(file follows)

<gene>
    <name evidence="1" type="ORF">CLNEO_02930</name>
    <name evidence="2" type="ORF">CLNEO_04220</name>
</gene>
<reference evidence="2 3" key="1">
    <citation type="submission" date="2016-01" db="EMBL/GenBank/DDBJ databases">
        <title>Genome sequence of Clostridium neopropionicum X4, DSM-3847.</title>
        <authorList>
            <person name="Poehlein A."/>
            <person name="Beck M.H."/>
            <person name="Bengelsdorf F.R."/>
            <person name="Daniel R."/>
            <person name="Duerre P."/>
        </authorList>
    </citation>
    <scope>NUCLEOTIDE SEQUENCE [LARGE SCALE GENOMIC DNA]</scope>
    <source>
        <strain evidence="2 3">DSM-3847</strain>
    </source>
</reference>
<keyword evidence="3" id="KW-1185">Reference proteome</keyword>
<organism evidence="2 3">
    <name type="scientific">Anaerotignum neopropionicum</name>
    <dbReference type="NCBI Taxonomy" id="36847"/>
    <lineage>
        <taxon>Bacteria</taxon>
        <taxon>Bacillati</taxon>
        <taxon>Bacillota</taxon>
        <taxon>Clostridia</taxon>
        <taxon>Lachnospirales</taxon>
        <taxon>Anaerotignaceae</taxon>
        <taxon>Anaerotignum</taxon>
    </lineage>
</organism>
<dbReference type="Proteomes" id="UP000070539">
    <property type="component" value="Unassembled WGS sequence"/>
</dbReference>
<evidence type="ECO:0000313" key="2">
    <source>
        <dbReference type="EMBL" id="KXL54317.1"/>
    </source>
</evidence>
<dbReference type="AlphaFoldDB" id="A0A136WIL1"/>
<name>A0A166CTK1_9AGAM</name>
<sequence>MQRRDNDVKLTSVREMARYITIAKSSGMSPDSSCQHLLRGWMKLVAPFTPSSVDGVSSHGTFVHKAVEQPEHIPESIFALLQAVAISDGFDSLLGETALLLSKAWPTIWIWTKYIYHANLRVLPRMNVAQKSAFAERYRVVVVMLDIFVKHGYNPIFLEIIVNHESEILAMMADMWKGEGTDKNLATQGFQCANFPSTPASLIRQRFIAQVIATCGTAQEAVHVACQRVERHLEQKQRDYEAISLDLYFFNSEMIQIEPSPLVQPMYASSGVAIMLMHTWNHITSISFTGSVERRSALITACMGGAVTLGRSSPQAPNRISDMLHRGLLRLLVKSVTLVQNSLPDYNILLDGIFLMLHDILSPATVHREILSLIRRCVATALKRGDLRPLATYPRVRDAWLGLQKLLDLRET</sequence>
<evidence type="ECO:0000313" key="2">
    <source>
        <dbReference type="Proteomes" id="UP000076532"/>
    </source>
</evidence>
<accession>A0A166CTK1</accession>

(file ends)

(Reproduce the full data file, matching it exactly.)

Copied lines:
<gene>
    <name evidence="1" type="ORF">CLNEO_02930</name>
    <name evidence="2" type="ORF">CLNEO_04220</name>
</gene>
<reference evidence="2 3" key="1">
    <citation type="submission" date="2016-01" db="EMBL/GenBank/DDBJ databases">
        <title>Genome sequence of Clostridium neopropionicum X4, DSM-3847.</title>
        <authorList>
            <person name="Poehlein A."/>
            <person name="Beck M.H."/>
            <person name="Bengelsdorf F.R."/>
            <person name="Daniel R."/>
            <person name="Duerre P."/>
        </authorList>
    </citation>
    <scope>NUCLEOTIDE SEQUENCE [LARGE SCALE GENOMIC DNA]</scope>
    <source>
        <strain evidence="2 3">DSM-3847</strain>
    </source>
</reference>
<keyword evidence="3" id="KW-1185">Reference proteome</keyword>
<organism evidence="2 3">
    <name type="scientific">Anaerotignum neopropionicum</name>
    <dbReference type="NCBI Taxonomy" id="36847"/>
    <lineage>
        <taxon>Bacteria</taxon>
        <taxon>Bacillati</taxon>
        <taxon>Bacillota</taxon>
        <taxon>Clostridia</taxon>
        <taxon>Lachnospirales</taxon>
        <taxon>Anaerotignaceae</taxon>
        <taxon>Anaerotignum</taxon>
    </lineage>
</organism>
<dbReference type="Proteomes" id="UP000070539">
    <property type="component" value="Unassembled WGS sequence"/>
</dbReference>
<evidence type="ECO:0000313" key="2">
    <source>
        <dbReference type="EMBL" id="KXL54317.1"/>
    </source>
</evidence>
<dbReference type="AlphaFoldDB" id="A0A136WIL1"/>
<name>A0A166CTK1_9AGAM</name>
<sequence>MQRRDNDVKLTSVREMARYITIAKSSGMSPDSSCQHLLRGWMKLVAPFTPSSVDGVSSHGTFVHKAVEQPEHIPESIFALLQAVAISDGFDSLLGETALLLSKAWPTIWIWTKYIYHANLRVLPRMNVAQKSAFAERYRVVVVMLDIFVKHGYNPIFLEIIVNHESEILAMMADMWKGEGTDKNLATQGFQCANFPSTPASLIRQRFIAQVIATCGTAQEAVHVACQRVERHLEQKQRDYEAISLDLYFFNSEMIQIEPSPLVQPMYASSGVAIMLMHTWNHITSISFTGSVERRSALITACMGGAVTLGRSSPQAPNRISDMLHRGLLRLLVKSVTLVQNSLPDYNILLDGIFLMLHDILSPATVHREILSLIRRCVATALKRGDLRPLATYPRVRDAWLGLQKLLDLRET</sequence>
<evidence type="ECO:0000313" key="2">
    <source>
        <dbReference type="Proteomes" id="UP000076532"/>
    </source>
</evidence>
<accession>A0A166CTK1</accession>